How many different emotions, feelings and experiences, ups and downs from one extreme to another can you have in one day!?! Go on a high school mission trip and you will find out pretty quickly!

Our day today was filled with new experiences both positive and negative. So goes not only the rhythm of a youth trip but also the rhythm of life as well.

We started our day with ICE COLD SHOWERS! Those of us who decided to brave the arctic waters the wonderful icy waterfalls could be heard throughout the house as they loudly expressed the awakening shock!

I can't say I totally toughed that one out but did subject my head to the joys of that brisk awakening - yup, I admit, I am a wimp when it comes to cold water!

We made our way to our day site in the morning which was to the Jackson Park Rec Center to help with their summer day camp, which supports summer activities for local children ages 6-12 years old. Today was "beach day"--- Every Monday is "beach day!" Groups are split up into 5 different ages groups with 1 to 2 leaders per group. Our group split up to help out with each of the groups as we played, hung out with and then walked to the beach at Lake Michigan for the day. Our students truly shined and stepped up to offer friendship, fun and mischief as we spent the morning at the beach. I think for most of our team, that would be a pretty great "up" for the day.

After returning to our housing site for a quick change and refresh we headed out into the city for our next adventure.

Our "assignment" was an experience CSM calls "immersion" and involves our students taking on the rolls of leadership among themselves challenging them to put themselves into the shoes of a homeless person by simulating a homeless scenario. Adult leaders were there to take a step back and let the students make the choices on where they were going, following directions, meeting people, making connections and seeing what life is like in the city if you are homeless and have very few resources. (we were able to make subtle guiding suggestions at times we saw necessary but mostly just observe) This experience was vastly different for each of our 3 small groups as they navigated through public transportation to the destination they were given. Some had overall positive experiences while others not so much. Our group of 4 students and myself were given $10 ($2 per person) to find dinner that would feed all of us by pooling the money together.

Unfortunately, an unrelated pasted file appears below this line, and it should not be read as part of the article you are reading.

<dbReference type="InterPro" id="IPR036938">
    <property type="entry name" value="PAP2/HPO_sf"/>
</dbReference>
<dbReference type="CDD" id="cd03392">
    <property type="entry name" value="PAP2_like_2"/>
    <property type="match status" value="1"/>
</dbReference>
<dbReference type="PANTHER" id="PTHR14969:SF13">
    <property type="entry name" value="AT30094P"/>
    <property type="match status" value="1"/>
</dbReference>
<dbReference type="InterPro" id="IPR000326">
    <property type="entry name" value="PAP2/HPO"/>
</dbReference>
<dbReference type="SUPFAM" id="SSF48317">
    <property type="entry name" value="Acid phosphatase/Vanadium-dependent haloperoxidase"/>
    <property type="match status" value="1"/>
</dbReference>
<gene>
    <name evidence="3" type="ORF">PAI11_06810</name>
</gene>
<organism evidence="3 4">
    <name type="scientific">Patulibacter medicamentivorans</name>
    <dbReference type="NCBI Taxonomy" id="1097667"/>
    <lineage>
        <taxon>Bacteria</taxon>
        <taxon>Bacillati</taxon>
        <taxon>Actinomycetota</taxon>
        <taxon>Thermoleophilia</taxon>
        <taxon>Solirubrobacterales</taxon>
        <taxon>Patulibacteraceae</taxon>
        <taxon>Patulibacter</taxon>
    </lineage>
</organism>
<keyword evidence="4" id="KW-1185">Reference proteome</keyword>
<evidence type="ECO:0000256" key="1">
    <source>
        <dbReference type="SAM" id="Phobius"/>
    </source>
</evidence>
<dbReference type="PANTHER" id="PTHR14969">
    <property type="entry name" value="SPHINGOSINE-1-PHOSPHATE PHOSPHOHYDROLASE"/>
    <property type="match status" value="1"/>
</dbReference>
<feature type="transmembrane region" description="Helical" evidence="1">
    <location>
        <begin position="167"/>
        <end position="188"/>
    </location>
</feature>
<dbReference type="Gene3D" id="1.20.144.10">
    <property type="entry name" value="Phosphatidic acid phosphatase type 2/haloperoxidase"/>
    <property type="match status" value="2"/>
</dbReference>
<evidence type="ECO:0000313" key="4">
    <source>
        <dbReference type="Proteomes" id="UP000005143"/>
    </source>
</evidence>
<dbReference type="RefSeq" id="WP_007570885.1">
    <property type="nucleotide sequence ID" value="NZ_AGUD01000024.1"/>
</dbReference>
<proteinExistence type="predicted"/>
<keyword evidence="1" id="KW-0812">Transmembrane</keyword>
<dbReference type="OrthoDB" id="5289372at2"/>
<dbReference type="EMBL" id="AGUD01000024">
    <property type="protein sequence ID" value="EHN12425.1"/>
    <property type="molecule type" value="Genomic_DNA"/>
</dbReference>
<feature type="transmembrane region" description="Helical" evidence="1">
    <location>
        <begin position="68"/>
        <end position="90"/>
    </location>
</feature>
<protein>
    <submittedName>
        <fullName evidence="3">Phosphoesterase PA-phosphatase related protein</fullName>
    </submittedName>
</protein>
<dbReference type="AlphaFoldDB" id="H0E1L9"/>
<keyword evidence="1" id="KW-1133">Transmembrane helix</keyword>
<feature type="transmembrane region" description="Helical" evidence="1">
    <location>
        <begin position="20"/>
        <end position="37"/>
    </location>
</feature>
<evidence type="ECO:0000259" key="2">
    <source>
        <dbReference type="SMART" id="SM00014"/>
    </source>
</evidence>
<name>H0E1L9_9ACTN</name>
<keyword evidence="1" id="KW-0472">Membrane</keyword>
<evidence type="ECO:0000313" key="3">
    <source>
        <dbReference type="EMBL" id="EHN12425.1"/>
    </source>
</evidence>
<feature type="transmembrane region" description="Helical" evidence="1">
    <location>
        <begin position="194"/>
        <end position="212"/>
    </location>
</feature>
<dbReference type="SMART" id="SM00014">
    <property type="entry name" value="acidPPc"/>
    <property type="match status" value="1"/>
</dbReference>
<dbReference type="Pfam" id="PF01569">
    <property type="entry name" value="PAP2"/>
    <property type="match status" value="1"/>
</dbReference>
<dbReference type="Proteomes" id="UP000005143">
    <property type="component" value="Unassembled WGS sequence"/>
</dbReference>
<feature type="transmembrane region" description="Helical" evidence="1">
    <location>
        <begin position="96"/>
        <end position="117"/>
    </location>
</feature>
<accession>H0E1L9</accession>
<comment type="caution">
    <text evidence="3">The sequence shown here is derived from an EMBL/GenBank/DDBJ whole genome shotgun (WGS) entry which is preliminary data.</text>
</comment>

Where would you eat, shower, sleep, be safe, connect with people if you were homeless. Where are you welcome, where are you not welcome, how do you get your basic needs met? 

This was a huge "out of comfort zone" task for our students to put themselves into and I have to say that the group of young people that I was with this evening made me so very proud of how they embraced this experience once they got past the approach of being a visitor and having the mind set of checking things off the task list and really embracing the experience.

I stood back and watched as they went from being "separate but together" to really bonding and working together...pooled their money together to buy a meal to feed not only the 5 of us, but 2 young men they met who travel around the country by hopping trains with their 2 dogs. Because the four students opened their lives to these 2, treated them as equals and with dignity...offering to sit down and share a meal with them they shared their stories with us, talked with us and made an amazing human connection with us and prayed with us.

Some of the feelings the students had during this experience were extreme as well. It is not always easy to feel vulnerable or lost. It's frustrating, it's uncomfortable, sometimes even maddening.

The following is a quote from a debriefing conversation with Heather Michel this evening.